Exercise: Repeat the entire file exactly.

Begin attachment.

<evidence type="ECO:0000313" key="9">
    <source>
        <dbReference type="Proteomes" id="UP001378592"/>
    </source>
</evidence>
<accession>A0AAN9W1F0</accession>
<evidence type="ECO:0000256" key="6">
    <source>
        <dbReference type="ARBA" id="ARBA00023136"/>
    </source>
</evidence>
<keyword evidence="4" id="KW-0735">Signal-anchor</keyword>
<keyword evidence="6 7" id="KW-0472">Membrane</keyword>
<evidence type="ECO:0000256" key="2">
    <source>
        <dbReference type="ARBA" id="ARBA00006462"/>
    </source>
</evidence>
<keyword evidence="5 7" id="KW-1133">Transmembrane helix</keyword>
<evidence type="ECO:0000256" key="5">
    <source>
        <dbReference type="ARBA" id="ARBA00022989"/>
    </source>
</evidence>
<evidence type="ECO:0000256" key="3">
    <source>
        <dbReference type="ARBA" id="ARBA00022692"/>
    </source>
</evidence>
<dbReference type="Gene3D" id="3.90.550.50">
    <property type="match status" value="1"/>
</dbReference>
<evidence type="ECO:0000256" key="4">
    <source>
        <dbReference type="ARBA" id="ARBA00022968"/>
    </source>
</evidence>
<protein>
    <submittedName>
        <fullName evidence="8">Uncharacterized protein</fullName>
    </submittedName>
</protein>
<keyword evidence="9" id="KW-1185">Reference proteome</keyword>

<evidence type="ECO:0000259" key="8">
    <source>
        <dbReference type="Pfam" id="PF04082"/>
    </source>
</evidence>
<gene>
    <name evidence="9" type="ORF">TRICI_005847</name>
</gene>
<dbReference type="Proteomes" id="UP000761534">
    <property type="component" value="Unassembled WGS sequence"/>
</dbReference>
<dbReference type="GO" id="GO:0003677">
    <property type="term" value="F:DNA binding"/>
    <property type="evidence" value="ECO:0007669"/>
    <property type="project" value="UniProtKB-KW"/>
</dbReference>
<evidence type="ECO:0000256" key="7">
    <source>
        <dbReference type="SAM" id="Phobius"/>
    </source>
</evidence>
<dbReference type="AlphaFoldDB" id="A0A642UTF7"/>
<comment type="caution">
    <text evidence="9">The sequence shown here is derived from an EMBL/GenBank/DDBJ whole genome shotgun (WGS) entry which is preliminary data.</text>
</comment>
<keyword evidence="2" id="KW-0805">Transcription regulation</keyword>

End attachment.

<evidence type="ECO:0000313" key="9">
    <source>
        <dbReference type="Proteomes" id="UP001378592"/>
    </source>
</evidence>
<accession>A0AAN9W1F0</accession>
<evidence type="ECO:0000256" key="6">
    <source>
        <dbReference type="ARBA" id="ARBA00023136"/>
    </source>
</evidence>
<keyword evidence="4" id="KW-0735">Signal-anchor</keyword>
<keyword evidence="6 7" id="KW-0472">Membrane</keyword>
<evidence type="ECO:0000256" key="2">
    <source>
        <dbReference type="ARBA" id="ARBA00006462"/>
    </source>
</evidence>
<keyword evidence="5 7" id="KW-1133">Transmembrane helix</keyword>
<evidence type="ECO:0000256" key="5">
    <source>
        <dbReference type="ARBA" id="ARBA00022989"/>
    </source>
</evidence>
<evidence type="ECO:0000256" key="3">
    <source>
        <dbReference type="ARBA" id="ARBA00022692"/>
    </source>
</evidence>
<dbReference type="Gene3D" id="3.90.550.50">
    <property type="match status" value="1"/>
</dbReference>
<evidence type="ECO:0000256" key="4">
    <source>
        <dbReference type="ARBA" id="ARBA00022968"/>
    </source>
</evidence>
<protein>
    <submittedName>
        <fullName evidence="8">Uncharacterized protein</fullName>
    </submittedName>
</protein>
<keyword evidence="9" id="KW-1185">Reference proteome</keyword>

<evidence type="ECO:0000259" key="8">
    <source>
        <dbReference type="Pfam" id="PF04082"/>
    </source>
</evidence>
<gene>
    <name evidence="9" type="ORF">TRICI_005847</name>
</gene>
<dbReference type="Proteomes" id="UP000761534">
    <property type="component" value="Unassembled WGS sequence"/>
</dbReference>
<dbReference type="GO" id="GO:0003677">
    <property type="term" value="F:DNA binding"/>
    <property type="evidence" value="ECO:0007669"/>
    <property type="project" value="UniProtKB-KW"/>
</dbReference>
<evidence type="ECO:0000256" key="7">
    <source>
        <dbReference type="SAM" id="Phobius"/>
    </source>
</evidence>
<dbReference type="AlphaFoldDB" id="A0A642UTF7"/>
<comment type="caution">
    <text evidence="9">The sequence shown here is derived from an EMBL/GenBank/DDBJ whole genome shotgun (WGS) entry which is preliminary data.</text>
</comment>
<keyword evidence="2" id="KW-0805">Transcription regulation</keyword>